Had decided to unmention the impounding of Proto ships bettering 33 seconds, but many people are aware of it, without knowing the facts. An anony-mous rumor (the worst kind) contended that some oversize engines were being used in Proto. It had to be stopped, so models in top places were snatched and that evening were measured carefully. Ralph Biddle is an inspector by trade so accurate measurements were performed with special tools so the engines didn't have to be broken down. All engines were okay except a Super Tigre that calculated to .3005 which falls right between .300 and .301. So where do you put it?

The boys started out "A" day by seeing how much whipping would be allowed. On B day there was no whipping. John and Pitt set up a little differently from most. One batch of timers worked both circles, with two ready areas and alternate flights. System worked fine after bogging down that first day. One judge with 7x50 binoculars threw down on each pilot and also observed the ele-vation pole. One word from him and time was nullified. Once the limit was set, no more trouble.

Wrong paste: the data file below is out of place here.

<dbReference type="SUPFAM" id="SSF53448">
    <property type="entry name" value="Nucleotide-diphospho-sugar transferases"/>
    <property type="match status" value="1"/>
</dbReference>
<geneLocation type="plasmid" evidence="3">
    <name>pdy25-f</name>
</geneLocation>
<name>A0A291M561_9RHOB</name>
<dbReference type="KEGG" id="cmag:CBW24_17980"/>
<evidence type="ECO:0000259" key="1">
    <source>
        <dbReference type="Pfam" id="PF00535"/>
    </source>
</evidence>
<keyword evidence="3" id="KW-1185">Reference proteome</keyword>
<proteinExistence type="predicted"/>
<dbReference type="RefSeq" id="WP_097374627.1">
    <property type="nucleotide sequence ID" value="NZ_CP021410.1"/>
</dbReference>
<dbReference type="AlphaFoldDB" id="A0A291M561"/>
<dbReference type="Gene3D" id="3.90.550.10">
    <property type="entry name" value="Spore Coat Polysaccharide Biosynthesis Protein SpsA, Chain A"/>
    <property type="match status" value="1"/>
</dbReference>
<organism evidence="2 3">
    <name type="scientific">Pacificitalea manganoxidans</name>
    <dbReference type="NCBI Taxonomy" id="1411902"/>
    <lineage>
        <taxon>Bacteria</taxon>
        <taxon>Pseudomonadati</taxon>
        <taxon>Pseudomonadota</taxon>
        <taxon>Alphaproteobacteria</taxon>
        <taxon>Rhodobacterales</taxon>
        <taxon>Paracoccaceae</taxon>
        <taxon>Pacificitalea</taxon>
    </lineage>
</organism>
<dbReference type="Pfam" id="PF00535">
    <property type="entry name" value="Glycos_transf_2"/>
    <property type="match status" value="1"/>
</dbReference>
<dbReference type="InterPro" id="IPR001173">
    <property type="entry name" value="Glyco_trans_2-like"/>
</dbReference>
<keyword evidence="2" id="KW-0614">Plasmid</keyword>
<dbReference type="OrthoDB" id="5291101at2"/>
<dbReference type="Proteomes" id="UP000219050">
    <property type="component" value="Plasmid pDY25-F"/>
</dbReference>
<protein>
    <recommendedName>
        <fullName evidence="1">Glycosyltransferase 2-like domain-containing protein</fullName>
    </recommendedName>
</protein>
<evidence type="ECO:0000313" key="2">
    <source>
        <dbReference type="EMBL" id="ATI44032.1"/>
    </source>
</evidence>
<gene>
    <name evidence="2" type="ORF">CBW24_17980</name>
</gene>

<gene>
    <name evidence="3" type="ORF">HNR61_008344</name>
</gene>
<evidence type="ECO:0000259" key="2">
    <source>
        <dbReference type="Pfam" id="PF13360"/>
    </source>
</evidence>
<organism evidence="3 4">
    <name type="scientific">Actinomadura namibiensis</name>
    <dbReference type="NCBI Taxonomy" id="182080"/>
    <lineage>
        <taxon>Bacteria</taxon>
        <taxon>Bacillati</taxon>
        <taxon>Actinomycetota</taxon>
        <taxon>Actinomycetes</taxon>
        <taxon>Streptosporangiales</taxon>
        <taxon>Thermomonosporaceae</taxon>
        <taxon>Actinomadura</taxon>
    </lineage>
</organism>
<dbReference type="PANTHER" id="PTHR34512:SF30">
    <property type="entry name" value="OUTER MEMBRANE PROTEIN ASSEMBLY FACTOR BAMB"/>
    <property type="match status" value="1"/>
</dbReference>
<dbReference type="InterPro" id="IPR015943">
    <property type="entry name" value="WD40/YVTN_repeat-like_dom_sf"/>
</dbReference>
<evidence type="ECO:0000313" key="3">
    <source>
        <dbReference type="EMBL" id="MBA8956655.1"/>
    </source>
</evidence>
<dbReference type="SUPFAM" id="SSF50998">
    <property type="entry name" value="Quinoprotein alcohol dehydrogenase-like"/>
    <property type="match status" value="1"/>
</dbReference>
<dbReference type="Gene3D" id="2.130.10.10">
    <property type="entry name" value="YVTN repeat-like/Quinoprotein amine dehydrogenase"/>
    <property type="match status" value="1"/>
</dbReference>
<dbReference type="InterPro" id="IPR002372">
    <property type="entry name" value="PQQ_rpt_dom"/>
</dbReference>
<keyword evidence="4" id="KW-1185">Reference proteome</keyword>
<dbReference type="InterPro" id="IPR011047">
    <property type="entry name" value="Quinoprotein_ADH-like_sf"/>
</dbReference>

Saturday was ½A time and it was flown ROW. Woody Blanchard almost lost a foot race to his drifting ship before it went down a drain. Others washed away or splashed. Didn't think a "Peanut" would float. Reason for flying thru the monsoon was an early cut-off time to allow the Navy air show. Then that show was grounded and the sun came out 'round 11 :30 so all events were run til 6 :00. Half-A is becoming somewhat limited since only two engines, the Hornet and TD are around anymore. Speeds are still good with Warren Kurth turn-ing 102.46 in Open.

The blow torch types continue with Nash and Pardue running their Lit' Burp at 164.02 to edge out Harry Latshaw's 161.81. Harry is one of the best jet men in the country, holder of the record sev-eral times. His ship is being kitted by Elimination Models.